Welcome to another week of Dear Duolingo, an advice column just for learners. Catch up on past installments here.

Hi learners! It's Sharon again, and I'm back this week to answer an email from a fellow educator. As someone who loves thinking about language learning through the eyes of the learner, I’m really excited to tackle this week’s question.

Our question this week:

Dear Duolingo,

I’m a Spanish learner by morning and night, and I teach ESL during the day. So I’ve done some thinking about what kind of language a learner can deal with at different levels. How does Duolingo think about what students can understand in their new language? How do you decide that a student is competent at one level and is ready for a challenge? How big should the challenge be?

Practicing What I Preach

Practicing What I Preach, you bring up a great question. It’s one that we think about every day at Duolingo: What is the Goldilocks difficulty level, and how can we achieve that for each learner?

Pushing your learning (a little) further

The French have a saying: Petit à petit, l’oiseau fait son nid (Little by little, the bird makes its nest). That’s the approach that we take in your Duolingo courses: We give you lessons and exercises with language that's just a little bit more advanced than what you already know. In each lesson, you're taught a handful of new words or structures by seeing them in sentences made up of only familiar words and grammar, plus the specific new thing. Here are two ways we introduce new words:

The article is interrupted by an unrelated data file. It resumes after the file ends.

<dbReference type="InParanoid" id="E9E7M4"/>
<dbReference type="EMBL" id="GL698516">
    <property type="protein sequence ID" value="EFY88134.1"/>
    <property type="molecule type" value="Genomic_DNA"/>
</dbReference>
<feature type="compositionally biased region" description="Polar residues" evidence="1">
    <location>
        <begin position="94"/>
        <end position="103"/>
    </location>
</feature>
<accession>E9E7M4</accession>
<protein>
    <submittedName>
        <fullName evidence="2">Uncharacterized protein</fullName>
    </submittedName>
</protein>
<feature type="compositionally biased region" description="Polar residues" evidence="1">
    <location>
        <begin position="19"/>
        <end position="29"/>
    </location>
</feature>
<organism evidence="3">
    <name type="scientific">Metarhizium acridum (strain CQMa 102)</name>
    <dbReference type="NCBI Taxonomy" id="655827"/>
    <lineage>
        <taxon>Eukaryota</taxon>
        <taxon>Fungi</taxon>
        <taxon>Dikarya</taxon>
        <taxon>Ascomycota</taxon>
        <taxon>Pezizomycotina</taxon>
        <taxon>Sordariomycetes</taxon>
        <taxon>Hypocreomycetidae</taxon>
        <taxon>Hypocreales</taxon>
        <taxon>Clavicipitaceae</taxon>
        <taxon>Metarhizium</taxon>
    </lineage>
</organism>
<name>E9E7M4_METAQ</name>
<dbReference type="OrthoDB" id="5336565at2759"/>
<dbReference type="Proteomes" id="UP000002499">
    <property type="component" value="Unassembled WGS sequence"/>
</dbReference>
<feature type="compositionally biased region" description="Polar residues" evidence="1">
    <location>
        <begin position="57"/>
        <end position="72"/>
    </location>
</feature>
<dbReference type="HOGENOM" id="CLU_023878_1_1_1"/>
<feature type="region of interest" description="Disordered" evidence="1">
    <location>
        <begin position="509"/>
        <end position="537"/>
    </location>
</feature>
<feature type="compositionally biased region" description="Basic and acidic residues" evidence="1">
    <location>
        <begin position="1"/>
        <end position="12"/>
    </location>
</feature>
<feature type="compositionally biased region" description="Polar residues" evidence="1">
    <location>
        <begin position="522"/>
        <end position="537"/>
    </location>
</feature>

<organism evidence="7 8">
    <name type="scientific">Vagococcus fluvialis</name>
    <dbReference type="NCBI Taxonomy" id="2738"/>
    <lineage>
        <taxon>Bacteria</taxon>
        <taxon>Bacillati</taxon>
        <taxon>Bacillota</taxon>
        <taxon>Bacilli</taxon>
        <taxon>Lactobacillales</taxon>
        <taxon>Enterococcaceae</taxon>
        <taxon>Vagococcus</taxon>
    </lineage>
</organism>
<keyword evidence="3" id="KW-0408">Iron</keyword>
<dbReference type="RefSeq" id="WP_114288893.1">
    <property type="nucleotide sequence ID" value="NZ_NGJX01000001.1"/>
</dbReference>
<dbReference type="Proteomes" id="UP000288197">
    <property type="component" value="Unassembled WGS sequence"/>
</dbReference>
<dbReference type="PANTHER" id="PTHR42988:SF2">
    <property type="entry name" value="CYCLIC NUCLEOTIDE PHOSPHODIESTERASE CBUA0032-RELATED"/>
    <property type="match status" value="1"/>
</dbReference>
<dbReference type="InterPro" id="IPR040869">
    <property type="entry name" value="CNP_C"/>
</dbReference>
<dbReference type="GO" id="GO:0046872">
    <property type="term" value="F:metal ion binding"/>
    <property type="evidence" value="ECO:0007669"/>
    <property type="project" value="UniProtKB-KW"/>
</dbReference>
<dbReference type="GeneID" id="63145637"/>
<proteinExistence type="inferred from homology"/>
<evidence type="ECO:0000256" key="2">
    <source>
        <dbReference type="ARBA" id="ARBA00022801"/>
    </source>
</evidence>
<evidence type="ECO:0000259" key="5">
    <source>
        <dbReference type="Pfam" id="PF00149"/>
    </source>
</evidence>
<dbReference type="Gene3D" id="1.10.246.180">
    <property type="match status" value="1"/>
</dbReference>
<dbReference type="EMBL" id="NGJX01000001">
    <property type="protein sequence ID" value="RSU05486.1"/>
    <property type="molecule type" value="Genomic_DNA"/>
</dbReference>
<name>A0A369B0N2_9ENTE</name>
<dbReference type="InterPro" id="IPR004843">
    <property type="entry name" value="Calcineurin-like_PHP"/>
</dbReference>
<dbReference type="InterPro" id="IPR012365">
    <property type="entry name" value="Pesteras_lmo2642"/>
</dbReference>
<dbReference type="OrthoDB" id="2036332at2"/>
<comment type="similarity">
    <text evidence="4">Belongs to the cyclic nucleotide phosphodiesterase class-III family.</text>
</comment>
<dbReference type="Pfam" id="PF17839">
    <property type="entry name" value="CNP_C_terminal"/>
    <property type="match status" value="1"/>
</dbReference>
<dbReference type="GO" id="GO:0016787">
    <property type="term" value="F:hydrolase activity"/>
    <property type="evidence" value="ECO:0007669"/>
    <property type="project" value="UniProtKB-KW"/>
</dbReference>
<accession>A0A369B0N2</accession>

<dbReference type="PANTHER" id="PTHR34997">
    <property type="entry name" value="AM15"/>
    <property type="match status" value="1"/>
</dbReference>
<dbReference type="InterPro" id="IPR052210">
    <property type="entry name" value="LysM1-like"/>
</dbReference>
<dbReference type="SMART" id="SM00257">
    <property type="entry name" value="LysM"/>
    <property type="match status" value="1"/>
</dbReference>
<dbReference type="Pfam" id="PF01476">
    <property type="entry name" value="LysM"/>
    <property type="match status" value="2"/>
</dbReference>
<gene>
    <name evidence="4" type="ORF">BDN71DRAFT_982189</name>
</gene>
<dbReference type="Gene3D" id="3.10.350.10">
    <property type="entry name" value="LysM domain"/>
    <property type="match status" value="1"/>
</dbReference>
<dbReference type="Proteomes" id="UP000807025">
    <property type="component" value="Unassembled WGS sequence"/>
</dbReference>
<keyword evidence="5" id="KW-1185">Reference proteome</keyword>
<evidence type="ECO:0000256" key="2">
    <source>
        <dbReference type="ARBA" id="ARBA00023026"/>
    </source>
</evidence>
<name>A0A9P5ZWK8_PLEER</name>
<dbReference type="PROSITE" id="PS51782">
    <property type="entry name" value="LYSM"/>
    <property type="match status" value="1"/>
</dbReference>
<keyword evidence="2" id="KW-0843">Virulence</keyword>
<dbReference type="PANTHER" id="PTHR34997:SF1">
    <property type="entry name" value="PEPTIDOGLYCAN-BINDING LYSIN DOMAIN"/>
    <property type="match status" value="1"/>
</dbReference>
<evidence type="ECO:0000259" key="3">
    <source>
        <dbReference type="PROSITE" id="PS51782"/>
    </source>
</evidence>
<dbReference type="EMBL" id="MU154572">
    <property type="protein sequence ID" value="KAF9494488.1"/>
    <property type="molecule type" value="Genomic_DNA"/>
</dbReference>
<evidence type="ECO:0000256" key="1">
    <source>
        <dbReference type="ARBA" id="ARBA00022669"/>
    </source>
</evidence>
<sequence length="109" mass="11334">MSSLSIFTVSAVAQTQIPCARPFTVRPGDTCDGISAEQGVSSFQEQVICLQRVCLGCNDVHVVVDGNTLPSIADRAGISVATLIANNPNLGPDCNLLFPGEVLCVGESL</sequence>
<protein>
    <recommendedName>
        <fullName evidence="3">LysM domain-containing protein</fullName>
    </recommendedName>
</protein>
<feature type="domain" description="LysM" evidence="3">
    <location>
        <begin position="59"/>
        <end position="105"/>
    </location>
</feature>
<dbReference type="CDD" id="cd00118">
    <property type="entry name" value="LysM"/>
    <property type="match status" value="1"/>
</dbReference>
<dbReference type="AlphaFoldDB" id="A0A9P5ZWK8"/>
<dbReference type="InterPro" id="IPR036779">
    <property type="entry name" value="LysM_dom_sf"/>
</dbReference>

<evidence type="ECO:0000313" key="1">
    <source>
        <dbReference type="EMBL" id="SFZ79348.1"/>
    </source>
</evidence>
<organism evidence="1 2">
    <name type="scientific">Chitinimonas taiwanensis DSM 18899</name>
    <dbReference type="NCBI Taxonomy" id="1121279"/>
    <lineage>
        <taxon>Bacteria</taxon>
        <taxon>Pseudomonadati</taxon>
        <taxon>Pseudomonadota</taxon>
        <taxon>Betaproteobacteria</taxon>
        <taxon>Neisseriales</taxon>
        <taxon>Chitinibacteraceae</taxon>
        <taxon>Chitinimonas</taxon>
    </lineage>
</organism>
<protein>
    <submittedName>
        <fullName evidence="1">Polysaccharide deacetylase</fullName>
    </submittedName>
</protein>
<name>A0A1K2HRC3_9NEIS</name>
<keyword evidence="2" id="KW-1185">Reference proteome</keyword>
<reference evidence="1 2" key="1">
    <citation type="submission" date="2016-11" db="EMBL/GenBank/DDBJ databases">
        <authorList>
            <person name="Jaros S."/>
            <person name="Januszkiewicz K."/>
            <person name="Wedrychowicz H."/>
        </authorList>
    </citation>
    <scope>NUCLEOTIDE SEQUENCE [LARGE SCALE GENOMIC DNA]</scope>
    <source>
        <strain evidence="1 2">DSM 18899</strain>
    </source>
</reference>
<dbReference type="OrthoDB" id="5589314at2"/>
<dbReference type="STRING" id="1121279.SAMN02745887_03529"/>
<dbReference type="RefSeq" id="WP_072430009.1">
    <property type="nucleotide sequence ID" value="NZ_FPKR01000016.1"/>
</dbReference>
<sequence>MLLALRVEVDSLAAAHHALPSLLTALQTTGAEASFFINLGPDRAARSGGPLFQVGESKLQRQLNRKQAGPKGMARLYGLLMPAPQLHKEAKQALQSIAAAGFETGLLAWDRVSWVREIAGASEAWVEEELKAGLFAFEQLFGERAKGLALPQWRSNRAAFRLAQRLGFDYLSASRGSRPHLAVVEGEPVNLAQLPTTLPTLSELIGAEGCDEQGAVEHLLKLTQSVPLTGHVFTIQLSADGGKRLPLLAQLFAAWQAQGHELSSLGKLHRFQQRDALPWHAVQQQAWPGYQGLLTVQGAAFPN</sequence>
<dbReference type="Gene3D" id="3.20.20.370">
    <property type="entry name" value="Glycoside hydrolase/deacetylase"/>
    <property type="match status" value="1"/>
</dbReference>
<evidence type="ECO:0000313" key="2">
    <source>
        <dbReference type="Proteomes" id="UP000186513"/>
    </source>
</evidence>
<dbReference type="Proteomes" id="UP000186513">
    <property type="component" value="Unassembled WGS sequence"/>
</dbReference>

Screenshot of a French sentence in an exercise. All the words in the sentence are in the regular black font, except for 'billets' which is bold and purple. The English question below the French sentence says 'What does 'un billet' mean?' Screenshot of a French sentence with all the words in regular black font except for 'portefeuilles,' which is bold and in purple. Above the sentence, at the top left, is a purple sparkle and the phrase 'NEW WORD' also in purple.
In this French lesson, billet and portefeuille are the new words taught for the first time (the "+1"), and all other words in the sentences have already been taught (the "i").

And there's science behind this approach! About a century ago, an educational researcher named Lev Vygotsky proposed that learning is a process of first doing something with help that you are later able to do independently. He imagined the skills and knowledge that learners are ready to tackle as being in a zone of proximal development:

Your "zone of proximal development" is the skills and knowledge just slightly beyond what you already know or can do all by yourself.